So, for those of you battling toward attainment of your dreams, whether they be of initial or continued publication, take comfort in the shared pain and find compatriots with whom to celebrate your triumphs. Appreciate them when they come and pull out the memories of them to get you through the hard times.
And, with that in mind, I leave you to the rest of the weekend.
Posted in Bloggies on November 10, 2010 by amanda
We’re excited to announce our new review column by Darwin Garrison. Animanga Viewpoint will be where Darwin can discuss and review what’s going on in the worlds of anime and manga. His first post, which just went live, can be found here. His next post will be on the 24th. After that, he will be posting the first and third Wednesday of each month.
One of the reasons I’m so excited about Darwin’s column is because I know how large an impact manga can have on younger readers, especially boys. I was first introduced to it about 10 years ago when I was trying to find something — anything — my son would read. Once a boy who had read everything he could get his hands on, thanks to a teacher who used reading as a punishment, he hated reading. As a reader and a writer, I was desperate to find something to rekindle that spark.
Two things did. The first was listening to books on tape on the way to and from school. I’ll forever thank Jim Dale for narrating the Harry Potter books and — no, I’m not kidding — Diane Mott Davidson for putting her Goldy the Caterer books on tape. Those showed my son that books can be fun and entertaining.
But that still didn’t get him to put book in hand and sit down to read. Manga did. I’d never have thought of it but for one of the youth librarians in our local library. She also happened to work at one of the local middle school libraries at the time, iirc. When I explained the situation to her, she took my son and I immediately to the manga collection and that was all it took. We checked out a couple of volumes and, dragging his heels, my son agreed to try them.
Well, long story short, he came into my room later that night wanting to know if we could go back to the library the next day because he wanted more books. It didn’t matter that they were comic books on steroids at that point. All I cared about was that he was reading. Those dozens of manga books he checked out of the library and then the many more that we bought led him back to enjoying reading.
Since then, I’ve talked to a number of parents and teachers who have seen the same thing happen over and over. I’ve also read my fair share of manga as well. Some of it is very good. Some isn’t. But that’s how it is with any book.
All this is simply my way of saying “thank you” to Darwin for letting all of us know what’s going on in the manga and anime world. As far as I’m concerned, manga is as much a “book” as anything else, especially if it helps get one more youngster interested in reading.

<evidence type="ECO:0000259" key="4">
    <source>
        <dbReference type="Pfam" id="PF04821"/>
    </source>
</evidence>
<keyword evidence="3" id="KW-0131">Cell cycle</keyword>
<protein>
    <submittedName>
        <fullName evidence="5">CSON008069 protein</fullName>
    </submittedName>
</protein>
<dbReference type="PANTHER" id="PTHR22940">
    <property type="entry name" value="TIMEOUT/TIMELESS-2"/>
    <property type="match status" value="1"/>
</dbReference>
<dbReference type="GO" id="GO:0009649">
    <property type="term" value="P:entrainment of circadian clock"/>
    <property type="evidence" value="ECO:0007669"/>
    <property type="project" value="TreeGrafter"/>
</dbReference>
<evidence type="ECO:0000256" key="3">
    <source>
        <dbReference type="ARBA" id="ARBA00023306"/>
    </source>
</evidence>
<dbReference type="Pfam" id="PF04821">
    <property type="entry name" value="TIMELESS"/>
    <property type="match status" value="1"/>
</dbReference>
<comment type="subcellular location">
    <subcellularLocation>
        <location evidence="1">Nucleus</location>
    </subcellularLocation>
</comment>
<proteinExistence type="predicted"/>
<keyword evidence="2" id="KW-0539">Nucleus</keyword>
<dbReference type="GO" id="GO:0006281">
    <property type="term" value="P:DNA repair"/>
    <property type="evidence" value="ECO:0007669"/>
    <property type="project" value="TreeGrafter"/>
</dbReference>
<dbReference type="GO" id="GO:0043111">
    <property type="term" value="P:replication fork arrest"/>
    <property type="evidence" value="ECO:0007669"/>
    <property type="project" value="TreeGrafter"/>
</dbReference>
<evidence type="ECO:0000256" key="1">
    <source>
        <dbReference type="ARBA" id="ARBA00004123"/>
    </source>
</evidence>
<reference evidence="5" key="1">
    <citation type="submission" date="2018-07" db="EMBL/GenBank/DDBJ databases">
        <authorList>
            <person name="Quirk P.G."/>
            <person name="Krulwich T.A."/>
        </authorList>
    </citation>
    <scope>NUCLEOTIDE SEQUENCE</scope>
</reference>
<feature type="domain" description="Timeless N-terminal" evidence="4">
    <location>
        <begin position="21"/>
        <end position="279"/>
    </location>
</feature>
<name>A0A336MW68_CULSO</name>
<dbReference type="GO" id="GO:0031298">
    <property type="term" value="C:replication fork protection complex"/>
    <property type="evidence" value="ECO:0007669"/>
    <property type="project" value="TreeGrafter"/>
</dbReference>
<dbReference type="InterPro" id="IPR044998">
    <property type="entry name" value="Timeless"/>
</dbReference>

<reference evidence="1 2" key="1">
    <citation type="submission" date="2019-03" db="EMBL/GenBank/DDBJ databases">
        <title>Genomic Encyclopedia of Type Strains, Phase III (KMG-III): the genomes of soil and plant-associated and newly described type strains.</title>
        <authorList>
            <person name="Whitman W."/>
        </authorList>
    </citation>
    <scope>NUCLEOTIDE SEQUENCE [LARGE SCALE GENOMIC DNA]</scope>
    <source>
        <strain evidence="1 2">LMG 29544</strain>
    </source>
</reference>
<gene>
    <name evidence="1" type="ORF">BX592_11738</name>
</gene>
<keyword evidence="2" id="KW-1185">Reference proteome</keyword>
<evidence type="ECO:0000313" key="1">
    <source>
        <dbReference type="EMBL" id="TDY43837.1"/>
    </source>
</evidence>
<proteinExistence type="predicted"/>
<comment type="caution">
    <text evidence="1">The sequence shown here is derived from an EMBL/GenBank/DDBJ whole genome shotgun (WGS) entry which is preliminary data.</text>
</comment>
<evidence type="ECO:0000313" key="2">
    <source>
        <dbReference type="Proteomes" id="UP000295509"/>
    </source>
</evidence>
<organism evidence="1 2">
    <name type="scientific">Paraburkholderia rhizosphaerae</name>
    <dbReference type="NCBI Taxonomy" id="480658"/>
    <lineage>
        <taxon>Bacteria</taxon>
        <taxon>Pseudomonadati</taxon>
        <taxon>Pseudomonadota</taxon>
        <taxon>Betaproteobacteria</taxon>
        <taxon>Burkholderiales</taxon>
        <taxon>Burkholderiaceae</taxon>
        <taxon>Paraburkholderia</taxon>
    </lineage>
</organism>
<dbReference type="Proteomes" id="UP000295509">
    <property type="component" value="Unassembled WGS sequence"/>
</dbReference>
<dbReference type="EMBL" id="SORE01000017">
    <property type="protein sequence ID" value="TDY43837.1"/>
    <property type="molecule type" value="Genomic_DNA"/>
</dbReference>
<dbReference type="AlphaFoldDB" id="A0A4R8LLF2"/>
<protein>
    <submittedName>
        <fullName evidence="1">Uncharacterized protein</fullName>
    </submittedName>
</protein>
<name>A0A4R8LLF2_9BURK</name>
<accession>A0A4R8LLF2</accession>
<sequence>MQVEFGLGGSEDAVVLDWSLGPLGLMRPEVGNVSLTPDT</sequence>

Posted in Bloggies on November 09, 2010 by amanda
We have received notice from our web host of issues with our shopping cart program. Because of this, we've temporarily taken down the links to our store. In the meantime you can access all our titles -- with the exception of our short story collection Night Whispers -- through Amazon. If you check the links on our homepage, they will take you directly to the appropriate Amazon page. Also, in keeping with our no-DRM policy, there is no DRM attached to the .mobi files purchased form Amazon. However, if you want other formats, check out smashwords. Most of our titles are already available there and the rest should go "live"shortly.
We apologize for any inconvenience this may cause. But at least our techs now know why they were pulling their hair out. Hopefully, things will be back to normal here in the next 24 - 48 hours.
For those of you who have made purchases through our webstore, if you have any problems downloading your purchases please let us know. Thanks!
Posted in Bloggies on November 09, 2010 by amanda
First of all, apologies for the delay between posts. Real life kicked several of us in the teeth this past week and we’re just now digging out. However, beginning this week, there will be at least four posts every week — God willing and the creek don’t rise.
Since my last post, we’ve published two more short stories and the Halloween collection. The first short story is Hell of a Job by Kate Paulk. It should appear on Amazon, B&N and other “store” sites in the next few days. Here’s a short excerpt:
Elizabeth Antonia Harrisfield snuggled into the cushions on the obsidian throne and sighed. Being a Dark Lord, Supreme Ruler of the Southwestern Corner of the Mappe and loyal minion of the Dread Lord of Hell Himself wasn’t all it was cracked up to be.
There was the throne, for a start. Carved from a single block of flawless obsidian, massive and foreboding, emphasising the Dark Lord’s power to all who saw it, it was also hellishly uncomfortable and froze the Dark Lord’s backside. Which helped to explain the previous incumbent’s fondness for incinerating his underlings.
That latter was also partially explained by the Dread Lord’s habit of watching the Dark Lords and occasionally popping in to offer advice. Her predecessor’s predecessor had resigned after one such visit. It wasn’t that unlike board meetings back home, except that forced resignations usually didn’t involve the luckless victim devolving into a screaming lump. Elizabeth hadn’t been graced with any such visits yet, but once she’d learned they happened she’d set about finding out what they involved.
It seemed that being a Dark Lord and Loyal Minion was a high risk, high turnover position. . . .
In the next short story, Zebbie by Sarah A. Hoyt, a young cat’s antics leads his family into a dangerous world where reality and fable merge. Here’s an excerpt: